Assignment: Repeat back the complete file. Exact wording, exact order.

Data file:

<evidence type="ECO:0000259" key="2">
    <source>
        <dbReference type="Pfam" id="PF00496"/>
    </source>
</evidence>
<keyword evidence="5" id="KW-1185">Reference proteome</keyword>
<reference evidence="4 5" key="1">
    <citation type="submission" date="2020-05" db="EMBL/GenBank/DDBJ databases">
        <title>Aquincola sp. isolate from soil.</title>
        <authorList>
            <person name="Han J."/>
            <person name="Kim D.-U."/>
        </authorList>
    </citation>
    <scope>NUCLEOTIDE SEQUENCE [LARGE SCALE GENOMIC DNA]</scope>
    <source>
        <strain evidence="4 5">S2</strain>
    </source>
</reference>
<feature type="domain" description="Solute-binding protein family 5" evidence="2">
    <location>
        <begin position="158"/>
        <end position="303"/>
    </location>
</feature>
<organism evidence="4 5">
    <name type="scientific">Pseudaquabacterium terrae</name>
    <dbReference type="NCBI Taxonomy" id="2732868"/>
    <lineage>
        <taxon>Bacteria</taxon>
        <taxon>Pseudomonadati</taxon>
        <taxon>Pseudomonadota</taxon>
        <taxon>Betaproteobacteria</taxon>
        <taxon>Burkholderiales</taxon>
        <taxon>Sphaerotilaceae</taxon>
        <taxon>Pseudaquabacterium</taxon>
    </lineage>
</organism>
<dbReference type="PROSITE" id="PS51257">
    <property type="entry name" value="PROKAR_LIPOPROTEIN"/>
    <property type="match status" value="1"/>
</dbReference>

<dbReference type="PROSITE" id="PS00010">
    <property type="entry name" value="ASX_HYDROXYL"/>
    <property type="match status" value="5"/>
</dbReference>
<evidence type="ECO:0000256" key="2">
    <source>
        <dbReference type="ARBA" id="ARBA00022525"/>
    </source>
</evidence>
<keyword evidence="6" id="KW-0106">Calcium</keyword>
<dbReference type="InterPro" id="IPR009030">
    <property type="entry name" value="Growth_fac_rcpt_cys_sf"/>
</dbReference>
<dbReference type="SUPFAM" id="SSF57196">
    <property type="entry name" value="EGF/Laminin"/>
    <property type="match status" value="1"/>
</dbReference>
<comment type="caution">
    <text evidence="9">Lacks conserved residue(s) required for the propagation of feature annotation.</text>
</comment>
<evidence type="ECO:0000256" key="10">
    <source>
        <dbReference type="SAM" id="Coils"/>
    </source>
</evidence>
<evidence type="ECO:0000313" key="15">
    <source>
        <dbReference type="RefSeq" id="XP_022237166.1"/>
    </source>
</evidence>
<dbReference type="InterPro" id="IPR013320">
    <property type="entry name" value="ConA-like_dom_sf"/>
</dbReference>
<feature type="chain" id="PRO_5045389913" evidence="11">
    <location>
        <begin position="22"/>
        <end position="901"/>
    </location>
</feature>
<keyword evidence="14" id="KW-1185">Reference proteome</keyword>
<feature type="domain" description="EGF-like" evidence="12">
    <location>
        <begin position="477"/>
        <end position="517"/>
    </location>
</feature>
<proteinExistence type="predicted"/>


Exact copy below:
<evidence type="ECO:0000259" key="2">
    <source>
        <dbReference type="Pfam" id="PF00496"/>
    </source>
</evidence>
<keyword evidence="5" id="KW-1185">Reference proteome</keyword>
<reference evidence="4 5" key="1">
    <citation type="submission" date="2020-05" db="EMBL/GenBank/DDBJ databases">
        <title>Aquincola sp. isolate from soil.</title>
        <authorList>
            <person name="Han J."/>
            <person name="Kim D.-U."/>
        </authorList>
    </citation>
    <scope>NUCLEOTIDE SEQUENCE [LARGE SCALE GENOMIC DNA]</scope>
    <source>
        <strain evidence="4 5">S2</strain>
    </source>
</reference>
<feature type="domain" description="Solute-binding protein family 5" evidence="2">
    <location>
        <begin position="158"/>
        <end position="303"/>
    </location>
</feature>
<organism evidence="4 5">
    <name type="scientific">Pseudaquabacterium terrae</name>
    <dbReference type="NCBI Taxonomy" id="2732868"/>
    <lineage>
        <taxon>Bacteria</taxon>
        <taxon>Pseudomonadati</taxon>
        <taxon>Pseudomonadota</taxon>
        <taxon>Betaproteobacteria</taxon>
        <taxon>Burkholderiales</taxon>
        <taxon>Sphaerotilaceae</taxon>
        <taxon>Pseudaquabacterium</taxon>
    </lineage>
</organism>
<dbReference type="PROSITE" id="PS51257">
    <property type="entry name" value="PROKAR_LIPOPROTEIN"/>
    <property type="match status" value="1"/>
</dbReference>

<dbReference type="PROSITE" id="PS00010">
    <property type="entry name" value="ASX_HYDROXYL"/>
    <property type="match status" value="5"/>
</dbReference>
<evidence type="ECO:0000256" key="2">
    <source>
        <dbReference type="ARBA" id="ARBA00022525"/>
    </source>
</evidence>
<keyword evidence="6" id="KW-0106">Calcium</keyword>
<dbReference type="InterPro" id="IPR009030">
    <property type="entry name" value="Growth_fac_rcpt_cys_sf"/>
</dbReference>
<dbReference type="SUPFAM" id="SSF57196">
    <property type="entry name" value="EGF/Laminin"/>
    <property type="match status" value="1"/>
</dbReference>
<comment type="caution">
    <text evidence="9">Lacks conserved residue(s) required for the propagation of feature annotation.</text>
</comment>
<evidence type="ECO:0000256" key="10">
    <source>
        <dbReference type="SAM" id="Coils"/>
    </source>
</evidence>
<evidence type="ECO:0000313" key="15">
    <source>
        <dbReference type="RefSeq" id="XP_022237166.1"/>
    </source>
</evidence>
<dbReference type="InterPro" id="IPR013320">
    <property type="entry name" value="ConA-like_dom_sf"/>
</dbReference>
<feature type="chain" id="PRO_5045389913" evidence="11">
    <location>
        <begin position="22"/>
        <end position="901"/>
    </location>
</feature>
<keyword evidence="14" id="KW-1185">Reference proteome</keyword>
<feature type="domain" description="EGF-like" evidence="12">
    <location>
        <begin position="477"/>
        <end position="517"/>
    </location>
</feature>
<proteinExistence type="predicted"/>